Monday, November 06, 2006

In Defense of Fusion Voting

As we have expressed previously, we support New York’s process of fusion voting (allowing candidates to be nominated by more than one party and appear on the ballot multiple times). Unfortunately, a New York Times editorial yesterday railed against fusion voting as a way for third parties to gain “a disproportionate amount of power.”

We disagree with this assessment and the argument that “the best way to understand the system is to follow the fortunes of the now-defunct Liberal Party.” The Times rightly explained that, over time, the Liberal Party began to care more about patronage for its supporters than it did about championing liberal ideals. However, we fail to see how this example is illustrative of the fusion system. There is no reason that third parties should be more susceptible to pressures to provide patronage than the major parties. Moreover, the political marketplace eventually dispatched the Liberal Party, which was effectively replaced by the more genuine Working Families Party.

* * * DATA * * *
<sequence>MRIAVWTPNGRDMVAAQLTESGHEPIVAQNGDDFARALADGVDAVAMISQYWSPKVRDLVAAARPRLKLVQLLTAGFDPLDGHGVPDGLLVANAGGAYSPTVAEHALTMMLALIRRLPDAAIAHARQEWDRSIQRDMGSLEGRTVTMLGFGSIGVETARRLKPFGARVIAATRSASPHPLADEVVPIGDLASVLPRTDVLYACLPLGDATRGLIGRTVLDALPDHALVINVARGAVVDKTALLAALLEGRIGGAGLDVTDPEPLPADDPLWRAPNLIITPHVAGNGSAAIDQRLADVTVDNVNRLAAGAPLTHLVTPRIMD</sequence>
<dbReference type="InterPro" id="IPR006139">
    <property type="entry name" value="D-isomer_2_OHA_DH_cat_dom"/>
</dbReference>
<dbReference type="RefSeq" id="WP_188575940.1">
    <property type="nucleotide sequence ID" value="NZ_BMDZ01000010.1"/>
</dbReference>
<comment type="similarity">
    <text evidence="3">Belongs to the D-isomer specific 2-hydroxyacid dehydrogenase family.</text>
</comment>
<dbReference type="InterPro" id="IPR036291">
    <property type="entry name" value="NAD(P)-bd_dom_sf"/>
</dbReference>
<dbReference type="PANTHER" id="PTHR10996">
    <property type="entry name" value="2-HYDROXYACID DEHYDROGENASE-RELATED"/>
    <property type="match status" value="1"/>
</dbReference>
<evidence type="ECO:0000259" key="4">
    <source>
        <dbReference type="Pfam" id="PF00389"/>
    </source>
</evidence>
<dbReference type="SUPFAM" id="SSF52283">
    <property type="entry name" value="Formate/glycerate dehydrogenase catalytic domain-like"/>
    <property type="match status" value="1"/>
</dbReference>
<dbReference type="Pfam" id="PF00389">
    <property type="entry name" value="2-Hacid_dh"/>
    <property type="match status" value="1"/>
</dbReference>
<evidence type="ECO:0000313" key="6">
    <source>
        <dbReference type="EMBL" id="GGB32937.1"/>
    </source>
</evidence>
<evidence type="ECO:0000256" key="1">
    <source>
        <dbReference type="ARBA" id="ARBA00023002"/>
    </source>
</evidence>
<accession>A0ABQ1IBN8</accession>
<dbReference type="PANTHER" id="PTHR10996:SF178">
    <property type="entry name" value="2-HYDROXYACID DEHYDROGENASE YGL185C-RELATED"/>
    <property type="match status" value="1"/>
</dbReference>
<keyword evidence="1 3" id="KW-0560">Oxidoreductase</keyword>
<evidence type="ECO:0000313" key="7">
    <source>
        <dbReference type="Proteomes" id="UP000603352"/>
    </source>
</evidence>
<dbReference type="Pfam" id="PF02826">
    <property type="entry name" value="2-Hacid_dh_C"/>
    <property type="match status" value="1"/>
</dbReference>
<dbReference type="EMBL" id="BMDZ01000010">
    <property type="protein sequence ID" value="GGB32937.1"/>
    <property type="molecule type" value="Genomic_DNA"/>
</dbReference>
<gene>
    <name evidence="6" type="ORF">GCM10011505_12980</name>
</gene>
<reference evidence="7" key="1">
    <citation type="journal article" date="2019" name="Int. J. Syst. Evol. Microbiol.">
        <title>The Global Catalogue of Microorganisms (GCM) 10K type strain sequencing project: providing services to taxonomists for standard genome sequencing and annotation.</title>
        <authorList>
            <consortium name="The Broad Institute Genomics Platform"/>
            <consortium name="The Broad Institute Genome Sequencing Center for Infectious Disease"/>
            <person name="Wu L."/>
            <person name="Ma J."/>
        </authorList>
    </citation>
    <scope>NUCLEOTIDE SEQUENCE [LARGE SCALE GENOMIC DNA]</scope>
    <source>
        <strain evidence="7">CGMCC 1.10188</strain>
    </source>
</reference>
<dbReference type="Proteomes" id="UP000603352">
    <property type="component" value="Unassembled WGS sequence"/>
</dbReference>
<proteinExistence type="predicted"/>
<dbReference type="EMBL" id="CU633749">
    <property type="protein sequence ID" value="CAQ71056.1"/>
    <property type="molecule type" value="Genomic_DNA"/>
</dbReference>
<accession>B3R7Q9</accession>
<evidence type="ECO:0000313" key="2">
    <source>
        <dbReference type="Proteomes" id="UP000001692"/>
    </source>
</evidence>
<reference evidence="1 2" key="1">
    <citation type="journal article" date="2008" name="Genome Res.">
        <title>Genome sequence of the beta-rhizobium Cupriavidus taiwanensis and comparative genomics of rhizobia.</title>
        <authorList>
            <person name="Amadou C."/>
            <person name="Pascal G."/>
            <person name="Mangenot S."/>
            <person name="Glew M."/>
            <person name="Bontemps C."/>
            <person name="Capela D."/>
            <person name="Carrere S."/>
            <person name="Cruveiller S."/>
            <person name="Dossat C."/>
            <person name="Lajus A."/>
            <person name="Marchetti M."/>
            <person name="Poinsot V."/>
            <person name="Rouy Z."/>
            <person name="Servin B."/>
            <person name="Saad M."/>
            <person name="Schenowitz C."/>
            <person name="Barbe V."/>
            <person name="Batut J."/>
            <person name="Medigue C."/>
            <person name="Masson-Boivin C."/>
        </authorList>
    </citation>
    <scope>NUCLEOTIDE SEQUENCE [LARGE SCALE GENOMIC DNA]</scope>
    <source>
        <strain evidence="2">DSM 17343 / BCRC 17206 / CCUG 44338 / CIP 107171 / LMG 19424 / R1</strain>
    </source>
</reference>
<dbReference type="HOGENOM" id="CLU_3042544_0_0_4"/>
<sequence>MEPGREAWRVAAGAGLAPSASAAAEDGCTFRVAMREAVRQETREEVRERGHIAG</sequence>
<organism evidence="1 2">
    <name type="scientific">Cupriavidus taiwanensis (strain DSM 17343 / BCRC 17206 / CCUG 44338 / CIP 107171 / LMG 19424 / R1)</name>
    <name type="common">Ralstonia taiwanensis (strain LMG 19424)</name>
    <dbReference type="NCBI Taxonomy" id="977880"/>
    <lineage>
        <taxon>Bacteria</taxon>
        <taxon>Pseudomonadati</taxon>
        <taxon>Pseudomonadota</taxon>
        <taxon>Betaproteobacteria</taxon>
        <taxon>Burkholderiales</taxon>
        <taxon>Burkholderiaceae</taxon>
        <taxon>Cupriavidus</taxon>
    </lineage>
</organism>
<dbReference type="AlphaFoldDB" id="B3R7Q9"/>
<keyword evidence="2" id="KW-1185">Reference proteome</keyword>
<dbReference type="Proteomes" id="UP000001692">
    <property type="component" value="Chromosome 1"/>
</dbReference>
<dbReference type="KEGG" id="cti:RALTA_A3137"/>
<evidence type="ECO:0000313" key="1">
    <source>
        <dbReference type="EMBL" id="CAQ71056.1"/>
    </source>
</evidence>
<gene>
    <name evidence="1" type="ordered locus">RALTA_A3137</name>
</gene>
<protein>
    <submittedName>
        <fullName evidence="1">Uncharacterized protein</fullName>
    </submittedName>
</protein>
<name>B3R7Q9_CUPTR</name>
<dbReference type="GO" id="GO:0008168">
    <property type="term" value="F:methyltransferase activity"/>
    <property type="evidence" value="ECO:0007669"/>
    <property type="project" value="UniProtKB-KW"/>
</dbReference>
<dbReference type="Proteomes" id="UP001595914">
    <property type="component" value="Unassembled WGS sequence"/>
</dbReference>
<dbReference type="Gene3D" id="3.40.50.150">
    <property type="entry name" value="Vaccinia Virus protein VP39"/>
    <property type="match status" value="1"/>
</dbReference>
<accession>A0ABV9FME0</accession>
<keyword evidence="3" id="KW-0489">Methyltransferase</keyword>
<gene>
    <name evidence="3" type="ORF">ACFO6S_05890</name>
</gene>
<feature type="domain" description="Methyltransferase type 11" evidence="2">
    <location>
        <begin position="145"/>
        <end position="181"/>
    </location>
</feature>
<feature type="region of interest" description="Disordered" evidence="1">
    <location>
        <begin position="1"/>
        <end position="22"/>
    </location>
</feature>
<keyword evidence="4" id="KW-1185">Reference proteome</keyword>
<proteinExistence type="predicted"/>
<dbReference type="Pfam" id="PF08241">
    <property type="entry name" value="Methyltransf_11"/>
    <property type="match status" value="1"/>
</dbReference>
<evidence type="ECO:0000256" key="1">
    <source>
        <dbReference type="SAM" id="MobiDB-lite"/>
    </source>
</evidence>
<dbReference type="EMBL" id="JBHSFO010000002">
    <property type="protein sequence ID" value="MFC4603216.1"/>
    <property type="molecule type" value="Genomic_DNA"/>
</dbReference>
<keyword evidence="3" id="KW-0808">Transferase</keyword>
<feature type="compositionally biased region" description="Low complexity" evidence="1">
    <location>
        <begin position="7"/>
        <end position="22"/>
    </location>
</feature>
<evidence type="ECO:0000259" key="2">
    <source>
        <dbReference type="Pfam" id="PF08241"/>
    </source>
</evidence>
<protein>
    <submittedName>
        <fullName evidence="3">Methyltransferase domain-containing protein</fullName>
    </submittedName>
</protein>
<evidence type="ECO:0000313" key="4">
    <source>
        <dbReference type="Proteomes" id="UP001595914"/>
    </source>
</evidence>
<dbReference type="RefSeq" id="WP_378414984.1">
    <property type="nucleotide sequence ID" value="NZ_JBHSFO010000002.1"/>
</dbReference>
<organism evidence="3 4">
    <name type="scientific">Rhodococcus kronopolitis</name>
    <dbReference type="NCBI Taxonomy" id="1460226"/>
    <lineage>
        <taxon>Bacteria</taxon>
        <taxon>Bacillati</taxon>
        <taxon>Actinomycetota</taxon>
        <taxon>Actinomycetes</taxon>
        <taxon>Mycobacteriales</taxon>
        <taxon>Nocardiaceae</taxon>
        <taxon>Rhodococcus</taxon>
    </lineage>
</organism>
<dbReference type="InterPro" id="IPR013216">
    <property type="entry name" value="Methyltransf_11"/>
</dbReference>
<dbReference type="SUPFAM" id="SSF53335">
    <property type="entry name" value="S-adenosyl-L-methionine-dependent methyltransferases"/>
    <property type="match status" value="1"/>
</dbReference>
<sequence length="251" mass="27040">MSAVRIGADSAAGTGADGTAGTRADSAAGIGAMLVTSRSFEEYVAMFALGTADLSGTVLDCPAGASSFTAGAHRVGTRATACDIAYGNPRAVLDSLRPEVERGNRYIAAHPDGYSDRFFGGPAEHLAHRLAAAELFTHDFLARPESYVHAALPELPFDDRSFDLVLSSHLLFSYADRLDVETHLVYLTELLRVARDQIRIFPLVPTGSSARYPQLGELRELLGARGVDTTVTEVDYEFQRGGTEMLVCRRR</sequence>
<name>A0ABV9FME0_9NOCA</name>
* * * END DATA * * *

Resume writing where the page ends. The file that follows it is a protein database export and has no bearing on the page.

We believe that there are several reasons that this mechanism is a positive one for any state that adopts it:
  • Fusion promotes effective third parties and encourages turnout. Rather than “throwing away” their votes on third party candidates with no hope of winning, voters can express their support for the third party’s agenda while still having a direct influence on which candidate is elected. Citizens therefore feel empowered and may be more likely to turn out to vote.

  • Fusion encourages the major parties to take positions on important issues. The strong third parties fostered by fusion voting can publicize tough issues that the two major parties would ignore in a two-way race.

  • Fusion can give voters an influence over those important issues. Once tough issues are brought to the fore, fusion voting allows voters to express their opinions more clearly. A right-leaning voter might choose to endorse the Republican nominee on the Right to Life line to express her opposition to abortion. Without fusion, the voter would be unable to indicate that outlawing abortion is her strongest priority. If the New York Times is right that patronage is a problem in New York, then we should attack the problem at its source by making sure that government appointees are qualified to hold their positions.
The elimination of fusion voting would not be an effective solution to this problem—in effect, it would simply give the major parties a monopoly over patronage. Moreover, eliminating fusion would make it more difficult for third parties to strive and contribute to the political process in the state.

Click here to read our policy paper on fusion voting.

Categories: General, Voting

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